Magellan Telescope with Magellan Adaptive Optics system
A team of astronomers from the University of Arizona, the Arcetri Observatory in Italy and the Carnegie Observatory developed a new type of telescope camera--the Magellan Adaptive Optics (MagAO) system--that takes higher resolution images than ever before, the culmination of 20 years of effort. In this image, the Magellan Telescope at the Las Campanas Observatory in Chile is equipped with the MagAO system, which is mounted at the top and looking down some 9 meters (29 feet) onto the 6.5 meter (21 foot)-diameter primary mirror (not visible here, but inside the blue mirror cell).
The team used the MagAO system, which enabled them to remove any blurring effects of the Earths atmosphere, to produce the clearest and highest-resolution visible-light pictures of stars and an exoplanet ever taken on a telescope.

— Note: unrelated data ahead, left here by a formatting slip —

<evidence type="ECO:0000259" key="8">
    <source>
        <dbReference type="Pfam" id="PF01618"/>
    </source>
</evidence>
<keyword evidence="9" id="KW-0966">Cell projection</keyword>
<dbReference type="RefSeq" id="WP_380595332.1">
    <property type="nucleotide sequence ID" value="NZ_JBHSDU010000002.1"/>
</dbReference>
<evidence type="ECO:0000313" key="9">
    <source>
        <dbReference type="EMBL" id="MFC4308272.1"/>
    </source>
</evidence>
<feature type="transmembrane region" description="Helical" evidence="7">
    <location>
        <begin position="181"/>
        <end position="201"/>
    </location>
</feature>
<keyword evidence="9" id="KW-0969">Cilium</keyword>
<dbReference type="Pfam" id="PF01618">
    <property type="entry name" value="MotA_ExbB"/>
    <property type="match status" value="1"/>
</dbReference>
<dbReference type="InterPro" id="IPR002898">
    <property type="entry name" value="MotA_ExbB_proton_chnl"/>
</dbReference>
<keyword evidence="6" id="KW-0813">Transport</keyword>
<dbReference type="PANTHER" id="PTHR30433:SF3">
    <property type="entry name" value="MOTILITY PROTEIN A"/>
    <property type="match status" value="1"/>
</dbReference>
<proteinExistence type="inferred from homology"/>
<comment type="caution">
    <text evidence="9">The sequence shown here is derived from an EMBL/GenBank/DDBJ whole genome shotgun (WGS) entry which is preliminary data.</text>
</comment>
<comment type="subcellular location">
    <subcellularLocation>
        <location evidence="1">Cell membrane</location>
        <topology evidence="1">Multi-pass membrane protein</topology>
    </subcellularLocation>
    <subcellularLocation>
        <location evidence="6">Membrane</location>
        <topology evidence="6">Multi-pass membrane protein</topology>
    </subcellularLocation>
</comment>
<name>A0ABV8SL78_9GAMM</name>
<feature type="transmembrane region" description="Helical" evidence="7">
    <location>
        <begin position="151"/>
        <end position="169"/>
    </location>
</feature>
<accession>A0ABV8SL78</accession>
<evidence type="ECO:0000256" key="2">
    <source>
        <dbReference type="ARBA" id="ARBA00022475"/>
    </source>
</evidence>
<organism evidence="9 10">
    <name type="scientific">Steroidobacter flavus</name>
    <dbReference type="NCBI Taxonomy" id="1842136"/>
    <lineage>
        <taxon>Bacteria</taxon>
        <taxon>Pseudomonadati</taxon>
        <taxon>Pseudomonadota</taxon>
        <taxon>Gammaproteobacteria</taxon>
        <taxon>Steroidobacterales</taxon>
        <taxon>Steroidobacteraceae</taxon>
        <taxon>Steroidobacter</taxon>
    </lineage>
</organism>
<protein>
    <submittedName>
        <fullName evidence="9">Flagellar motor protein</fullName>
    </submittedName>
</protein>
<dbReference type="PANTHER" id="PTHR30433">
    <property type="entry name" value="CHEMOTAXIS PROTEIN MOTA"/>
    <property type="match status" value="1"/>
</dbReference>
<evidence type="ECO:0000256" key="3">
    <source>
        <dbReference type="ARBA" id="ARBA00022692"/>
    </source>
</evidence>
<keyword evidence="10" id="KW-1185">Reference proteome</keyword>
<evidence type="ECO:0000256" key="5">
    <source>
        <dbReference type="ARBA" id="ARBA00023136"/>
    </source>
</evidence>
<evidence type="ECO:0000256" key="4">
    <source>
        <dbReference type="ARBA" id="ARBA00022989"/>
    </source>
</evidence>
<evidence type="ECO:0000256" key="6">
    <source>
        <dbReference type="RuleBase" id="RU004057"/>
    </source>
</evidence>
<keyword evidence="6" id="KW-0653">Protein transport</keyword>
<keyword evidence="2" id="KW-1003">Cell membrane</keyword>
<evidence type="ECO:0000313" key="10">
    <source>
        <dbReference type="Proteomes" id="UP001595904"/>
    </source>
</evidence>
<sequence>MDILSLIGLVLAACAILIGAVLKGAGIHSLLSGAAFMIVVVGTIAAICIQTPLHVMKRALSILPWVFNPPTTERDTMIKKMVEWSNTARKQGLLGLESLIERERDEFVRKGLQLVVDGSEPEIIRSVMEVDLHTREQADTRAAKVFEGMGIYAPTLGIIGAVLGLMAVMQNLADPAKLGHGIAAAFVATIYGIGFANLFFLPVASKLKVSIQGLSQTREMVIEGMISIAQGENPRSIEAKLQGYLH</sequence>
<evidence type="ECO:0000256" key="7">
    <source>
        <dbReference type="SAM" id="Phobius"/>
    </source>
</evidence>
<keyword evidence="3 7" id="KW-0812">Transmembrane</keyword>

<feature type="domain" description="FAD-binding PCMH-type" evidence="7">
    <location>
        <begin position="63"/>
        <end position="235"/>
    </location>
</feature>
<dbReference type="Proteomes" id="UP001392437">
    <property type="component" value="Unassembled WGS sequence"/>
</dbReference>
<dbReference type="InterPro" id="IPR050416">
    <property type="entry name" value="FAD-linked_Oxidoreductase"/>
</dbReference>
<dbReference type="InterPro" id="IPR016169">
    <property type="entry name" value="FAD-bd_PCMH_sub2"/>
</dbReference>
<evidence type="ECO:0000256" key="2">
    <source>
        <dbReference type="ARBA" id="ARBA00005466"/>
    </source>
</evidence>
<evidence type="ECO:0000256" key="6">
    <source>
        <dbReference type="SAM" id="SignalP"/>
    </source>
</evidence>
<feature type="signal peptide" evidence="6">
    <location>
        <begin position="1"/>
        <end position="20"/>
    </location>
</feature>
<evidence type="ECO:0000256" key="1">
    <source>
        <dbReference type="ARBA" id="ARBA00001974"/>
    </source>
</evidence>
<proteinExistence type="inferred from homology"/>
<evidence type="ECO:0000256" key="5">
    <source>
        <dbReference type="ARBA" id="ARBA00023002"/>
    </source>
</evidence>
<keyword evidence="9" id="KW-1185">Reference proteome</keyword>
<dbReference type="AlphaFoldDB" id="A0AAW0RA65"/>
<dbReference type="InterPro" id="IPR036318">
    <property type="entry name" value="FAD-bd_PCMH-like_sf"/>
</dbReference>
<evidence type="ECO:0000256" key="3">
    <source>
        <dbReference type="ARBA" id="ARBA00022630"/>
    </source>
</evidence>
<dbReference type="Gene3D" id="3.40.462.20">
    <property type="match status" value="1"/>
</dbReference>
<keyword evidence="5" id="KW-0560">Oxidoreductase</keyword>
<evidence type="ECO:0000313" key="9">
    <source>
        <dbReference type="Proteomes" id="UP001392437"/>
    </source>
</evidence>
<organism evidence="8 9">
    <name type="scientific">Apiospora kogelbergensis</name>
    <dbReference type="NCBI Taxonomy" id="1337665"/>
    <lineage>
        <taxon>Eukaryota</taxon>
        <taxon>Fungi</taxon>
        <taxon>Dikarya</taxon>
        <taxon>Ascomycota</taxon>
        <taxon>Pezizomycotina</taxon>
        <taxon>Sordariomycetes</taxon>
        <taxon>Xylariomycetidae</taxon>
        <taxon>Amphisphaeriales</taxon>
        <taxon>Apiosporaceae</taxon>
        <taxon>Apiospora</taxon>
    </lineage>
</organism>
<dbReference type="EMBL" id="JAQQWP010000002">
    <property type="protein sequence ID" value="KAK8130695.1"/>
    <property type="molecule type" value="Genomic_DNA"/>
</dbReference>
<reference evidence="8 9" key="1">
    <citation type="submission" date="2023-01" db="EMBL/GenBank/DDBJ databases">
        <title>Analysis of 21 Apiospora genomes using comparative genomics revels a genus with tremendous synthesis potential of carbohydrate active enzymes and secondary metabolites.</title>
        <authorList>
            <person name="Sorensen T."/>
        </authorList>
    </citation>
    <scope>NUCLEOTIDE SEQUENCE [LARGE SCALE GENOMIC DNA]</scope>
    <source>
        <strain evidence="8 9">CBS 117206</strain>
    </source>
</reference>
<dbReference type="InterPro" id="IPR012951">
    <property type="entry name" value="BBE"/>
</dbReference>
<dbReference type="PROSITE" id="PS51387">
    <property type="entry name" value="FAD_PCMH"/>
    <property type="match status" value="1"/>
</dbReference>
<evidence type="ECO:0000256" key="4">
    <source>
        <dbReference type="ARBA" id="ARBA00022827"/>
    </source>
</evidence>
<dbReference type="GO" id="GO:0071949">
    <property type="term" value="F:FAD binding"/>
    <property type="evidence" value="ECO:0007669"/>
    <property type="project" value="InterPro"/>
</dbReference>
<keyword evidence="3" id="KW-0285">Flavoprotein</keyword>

The National Science Foundation supported the development of the MagAO system through its Major Research Instrumentation, Telescope Systems Instrumentation and Advanced Technologies and Instrumentation programs.
To learn more, see the Carnegie news story Highest-ever resolution photos of the night sky. [Research supported by NSF grant AST 12-06422.] (Date of Image: November 2012)
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Credit: Laird Close, University of Arizona, and Yuri Beletsky, Las Campanas Observatory, Chile
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